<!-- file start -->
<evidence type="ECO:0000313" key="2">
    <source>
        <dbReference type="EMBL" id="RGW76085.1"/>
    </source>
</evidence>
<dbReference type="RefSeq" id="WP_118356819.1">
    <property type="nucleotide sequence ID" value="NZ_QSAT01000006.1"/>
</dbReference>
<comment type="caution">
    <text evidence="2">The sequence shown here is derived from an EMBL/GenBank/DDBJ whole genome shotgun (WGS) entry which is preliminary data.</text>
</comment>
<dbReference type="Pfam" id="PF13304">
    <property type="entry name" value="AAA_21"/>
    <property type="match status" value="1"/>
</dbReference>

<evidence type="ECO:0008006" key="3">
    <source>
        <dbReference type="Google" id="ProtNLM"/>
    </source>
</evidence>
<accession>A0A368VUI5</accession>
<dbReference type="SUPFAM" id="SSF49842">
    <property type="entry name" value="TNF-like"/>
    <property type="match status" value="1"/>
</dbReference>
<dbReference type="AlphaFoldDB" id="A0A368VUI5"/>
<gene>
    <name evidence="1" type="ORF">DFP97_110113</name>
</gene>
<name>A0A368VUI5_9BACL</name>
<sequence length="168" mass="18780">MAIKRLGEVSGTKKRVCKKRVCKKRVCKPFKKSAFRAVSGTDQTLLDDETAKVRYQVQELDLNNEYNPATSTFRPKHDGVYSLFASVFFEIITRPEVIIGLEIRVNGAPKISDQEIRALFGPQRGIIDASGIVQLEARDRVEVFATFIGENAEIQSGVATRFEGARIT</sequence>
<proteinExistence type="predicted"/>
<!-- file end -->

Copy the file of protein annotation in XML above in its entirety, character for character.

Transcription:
<evidence type="ECO:0000313" key="2">
    <source>
        <dbReference type="EMBL" id="RGW76085.1"/>
    </source>
</evidence>
<dbReference type="RefSeq" id="WP_118356819.1">
    <property type="nucleotide sequence ID" value="NZ_QSAT01000006.1"/>
</dbReference>
<comment type="caution">
    <text evidence="2">The sequence shown here is derived from an EMBL/GenBank/DDBJ whole genome shotgun (WGS) entry which is preliminary data.</text>
</comment>
<dbReference type="Pfam" id="PF13304">
    <property type="entry name" value="AAA_21"/>
    <property type="match status" value="1"/>
</dbReference>

<evidence type="ECO:0008006" key="3">
    <source>
        <dbReference type="Google" id="ProtNLM"/>
    </source>
</evidence>
<accession>A0A368VUI5</accession>
<dbReference type="SUPFAM" id="SSF49842">
    <property type="entry name" value="TNF-like"/>
    <property type="match status" value="1"/>
</dbReference>
<dbReference type="AlphaFoldDB" id="A0A368VUI5"/>
<gene>
    <name evidence="1" type="ORF">DFP97_110113</name>
</gene>
<name>A0A368VUI5_9BACL</name>
<sequence length="168" mass="18780">MAIKRLGEVSGTKKRVCKKRVCKKRVCKPFKKSAFRAVSGTDQTLLDDETAKVRYQVQELDLNNEYNPATSTFRPKHDGVYSLFASVFFEIITRPEVIIGLEIRVNGAPKISDQEIRALFGPQRGIIDASGIVQLEARDRVEVFATFIGENAEIQSGVATRFEGARIT</sequence>
<proteinExistence type="predicted"/>